Gazetteer of New York, 1860 & 1861 page 498
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daga and corniferous limestone. Plielps,1 (p. v.,) on Flint Creek, near its junction with the
Canandaigua Outlet, was incorp. Jan. 2, 1855. It contains a union school, newspaper office, and
6 churches. Pop. 1,278. Orleans (p. v.) is situated on Flint Creek. Pop. 218. Oaks
Corners (p. o.) contains 15 houses.2 J. D. Robinson, from Claverack, Columbia co., settled at
Phelps in 1789.2 Rev. S. Goodale was the first resident preacher; he held services in schoolhouses
and dwellings before any church edifice was erected. The first church (Presb.) was built in 1804J

RICHMOND—was formed in 1796, as “Pittstown” Its name was changed to “Honeoye”
April 6,1808, and to Richmond April 11,1815. Canadice was taken off in 1829. A part of Cana¬
dice was annexed April 30, 1836, and parts of Bristol and South Bristol in 1848; but these last
were restored in 1852. It lies upon the w. border of the co., s. of the center. It consists of a
nearly square portion of land lying near the foot of Honeoye Lake, and a narrow strip extending
along the
e. shore of that lake and its inlet to the s. border of the co.3 A wide valley occupies the
center, opening toward the n., and surrounded by hills from 50 to 200 feet high on the 3 remaining
sides. The southern strip is very hilly, the summits rising 500 feet above the surface of the lake.
Honeoye and Hemlock Outlets and Egypt Brook are the principal streams, The soil upon the
lowlands is clay, upon the hills a sandy loam mixed with clay. Much attention is given to im¬
proving the breeds of cattle and sheep; and it is the largest wool growing town in the co., and sec¬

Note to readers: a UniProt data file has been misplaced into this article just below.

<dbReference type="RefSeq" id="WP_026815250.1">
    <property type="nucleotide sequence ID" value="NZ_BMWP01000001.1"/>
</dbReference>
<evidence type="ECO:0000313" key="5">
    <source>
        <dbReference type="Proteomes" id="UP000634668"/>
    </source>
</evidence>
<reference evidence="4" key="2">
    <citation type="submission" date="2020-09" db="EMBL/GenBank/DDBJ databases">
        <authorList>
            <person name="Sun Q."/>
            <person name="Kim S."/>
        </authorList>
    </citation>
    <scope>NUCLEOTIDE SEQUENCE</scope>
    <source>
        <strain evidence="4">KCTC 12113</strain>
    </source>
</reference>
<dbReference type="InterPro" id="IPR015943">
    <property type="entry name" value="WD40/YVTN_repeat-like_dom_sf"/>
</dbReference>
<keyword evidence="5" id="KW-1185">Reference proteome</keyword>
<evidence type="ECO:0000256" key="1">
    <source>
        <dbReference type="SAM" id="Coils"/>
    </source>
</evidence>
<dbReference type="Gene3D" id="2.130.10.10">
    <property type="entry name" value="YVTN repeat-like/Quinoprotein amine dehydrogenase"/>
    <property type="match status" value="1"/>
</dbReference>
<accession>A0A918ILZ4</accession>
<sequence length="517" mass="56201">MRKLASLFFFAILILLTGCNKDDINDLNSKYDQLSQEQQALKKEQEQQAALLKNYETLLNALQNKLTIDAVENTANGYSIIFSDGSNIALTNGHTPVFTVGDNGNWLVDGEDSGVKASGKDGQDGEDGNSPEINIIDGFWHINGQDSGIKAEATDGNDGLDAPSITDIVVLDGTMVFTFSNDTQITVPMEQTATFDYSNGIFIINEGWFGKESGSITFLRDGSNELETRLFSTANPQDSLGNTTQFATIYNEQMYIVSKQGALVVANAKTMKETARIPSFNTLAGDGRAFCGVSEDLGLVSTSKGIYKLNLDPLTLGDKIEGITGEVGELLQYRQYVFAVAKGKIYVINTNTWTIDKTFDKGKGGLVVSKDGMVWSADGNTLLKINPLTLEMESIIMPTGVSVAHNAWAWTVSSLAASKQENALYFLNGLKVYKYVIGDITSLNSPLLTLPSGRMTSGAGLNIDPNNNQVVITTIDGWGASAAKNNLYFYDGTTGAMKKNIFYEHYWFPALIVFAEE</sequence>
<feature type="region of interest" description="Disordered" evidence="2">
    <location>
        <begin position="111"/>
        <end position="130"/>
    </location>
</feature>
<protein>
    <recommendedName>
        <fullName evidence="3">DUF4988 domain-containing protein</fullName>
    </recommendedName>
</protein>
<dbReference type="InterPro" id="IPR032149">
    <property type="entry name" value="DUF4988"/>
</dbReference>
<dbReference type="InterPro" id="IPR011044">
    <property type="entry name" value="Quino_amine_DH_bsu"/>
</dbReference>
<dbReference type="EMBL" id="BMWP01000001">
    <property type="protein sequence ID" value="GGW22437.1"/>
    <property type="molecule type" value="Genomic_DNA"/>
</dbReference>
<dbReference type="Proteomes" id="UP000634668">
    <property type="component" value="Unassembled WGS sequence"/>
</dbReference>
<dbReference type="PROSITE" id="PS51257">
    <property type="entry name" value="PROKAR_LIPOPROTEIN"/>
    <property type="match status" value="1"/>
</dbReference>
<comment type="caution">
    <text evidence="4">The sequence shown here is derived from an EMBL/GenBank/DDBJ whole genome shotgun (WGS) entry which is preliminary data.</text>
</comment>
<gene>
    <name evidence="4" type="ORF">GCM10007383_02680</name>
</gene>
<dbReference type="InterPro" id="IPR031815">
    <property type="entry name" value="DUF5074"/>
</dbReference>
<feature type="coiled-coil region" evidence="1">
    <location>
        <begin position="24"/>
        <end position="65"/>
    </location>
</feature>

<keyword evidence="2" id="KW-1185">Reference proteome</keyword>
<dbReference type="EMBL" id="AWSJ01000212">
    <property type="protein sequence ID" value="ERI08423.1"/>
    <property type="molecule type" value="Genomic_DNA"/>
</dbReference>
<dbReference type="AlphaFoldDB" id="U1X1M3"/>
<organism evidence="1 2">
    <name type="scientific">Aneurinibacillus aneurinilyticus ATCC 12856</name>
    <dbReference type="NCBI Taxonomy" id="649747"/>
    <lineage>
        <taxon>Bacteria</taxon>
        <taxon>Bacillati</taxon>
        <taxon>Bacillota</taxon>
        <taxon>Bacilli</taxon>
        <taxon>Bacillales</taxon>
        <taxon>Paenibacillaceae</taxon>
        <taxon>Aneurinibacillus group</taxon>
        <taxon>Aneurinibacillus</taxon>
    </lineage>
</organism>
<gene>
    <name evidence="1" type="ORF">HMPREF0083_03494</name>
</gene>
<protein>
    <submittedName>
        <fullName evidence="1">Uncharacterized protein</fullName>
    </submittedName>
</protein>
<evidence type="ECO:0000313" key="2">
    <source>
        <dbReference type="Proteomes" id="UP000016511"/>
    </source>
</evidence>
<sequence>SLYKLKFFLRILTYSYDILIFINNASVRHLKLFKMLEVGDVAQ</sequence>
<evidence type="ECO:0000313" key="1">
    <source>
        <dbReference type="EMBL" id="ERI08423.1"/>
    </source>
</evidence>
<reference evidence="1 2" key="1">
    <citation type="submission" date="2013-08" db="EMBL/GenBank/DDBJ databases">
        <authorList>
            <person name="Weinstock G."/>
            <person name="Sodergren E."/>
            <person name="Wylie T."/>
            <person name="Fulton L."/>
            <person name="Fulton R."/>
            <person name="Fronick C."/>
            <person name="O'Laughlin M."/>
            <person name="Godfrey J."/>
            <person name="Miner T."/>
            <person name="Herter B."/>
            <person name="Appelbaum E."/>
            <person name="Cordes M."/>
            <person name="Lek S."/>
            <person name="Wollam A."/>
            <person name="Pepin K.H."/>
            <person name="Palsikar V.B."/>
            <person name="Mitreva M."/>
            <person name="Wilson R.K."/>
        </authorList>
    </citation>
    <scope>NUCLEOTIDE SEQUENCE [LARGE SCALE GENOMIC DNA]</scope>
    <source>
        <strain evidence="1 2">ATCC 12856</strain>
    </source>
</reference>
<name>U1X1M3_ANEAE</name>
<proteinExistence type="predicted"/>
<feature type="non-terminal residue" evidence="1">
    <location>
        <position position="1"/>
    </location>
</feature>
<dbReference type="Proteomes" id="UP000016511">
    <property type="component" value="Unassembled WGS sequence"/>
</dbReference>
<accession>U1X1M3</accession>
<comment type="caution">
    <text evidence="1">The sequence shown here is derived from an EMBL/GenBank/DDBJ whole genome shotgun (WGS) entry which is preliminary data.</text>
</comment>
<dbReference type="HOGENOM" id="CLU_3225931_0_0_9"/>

ond in the State. Honeoye, (p. v.,) at the foot of Honeoye Lake, is the business center of the
town. Pop. 244. Richmond Mills (p. o.) and Allens Mill4 (p. o.) are hamlets. This
town was purchased of Phelps and Gorham by a company; and the first settlement was made by
Capt. Peter Pitts and his sons William and Gideon, in 1789.7 There are 5 churches in town.8

SENECA—was formed in 1793, under the act of Jan. 27, 1789. It is the s. e. corner town of
the co., lying upon the
w. shore of Seneca Lake. The surface is beautifully rolling, the.ridgea
rising 20 to 200 feet above the valleys. The shores of the lake are bluffs about 100 feet above
the surface of the water. The streams are Flint and Keshong Creeks and Burralls and Castle
Brooks. The soil is a deep, rich loam, consisting of sand, gravel, and clay mixed together, the
gravel predominating upon the ridges. The soil is admirably adapted to the production of
fruit trees, and the business of the nursery has become one of the leading pursuits in the town.
Two large nursery establishments are located within the limits of the village of Geneva. Com •
merce and manufactures receive considerable attention. Geneva,5 (p. v.,) incorp. April 4,1806,
is beautifully situated at the foot of Seneca Lake. It contains a flourishing union school,10 a large
private boarding school,6 3 newspaper offices, and 9 churches. It is also the seat of Ilobart Free
College.7 The Geneva Water Cure and Hygienic Institute is finely situated near the center of the
village. A daily line of steamers connects this place with the upper ports upon Seneca Lake.
Pop. 5,057. Castleton, (Seneca Castle p.o.,) on Flint Creek, in the n.w. part, contains 2
churches and 35 dwellings. Flint Creels., (p.o.,) Halls Corners, (p.o.,) and Stanleys #

Duke de Liancourt and suite went from Canandaigua to make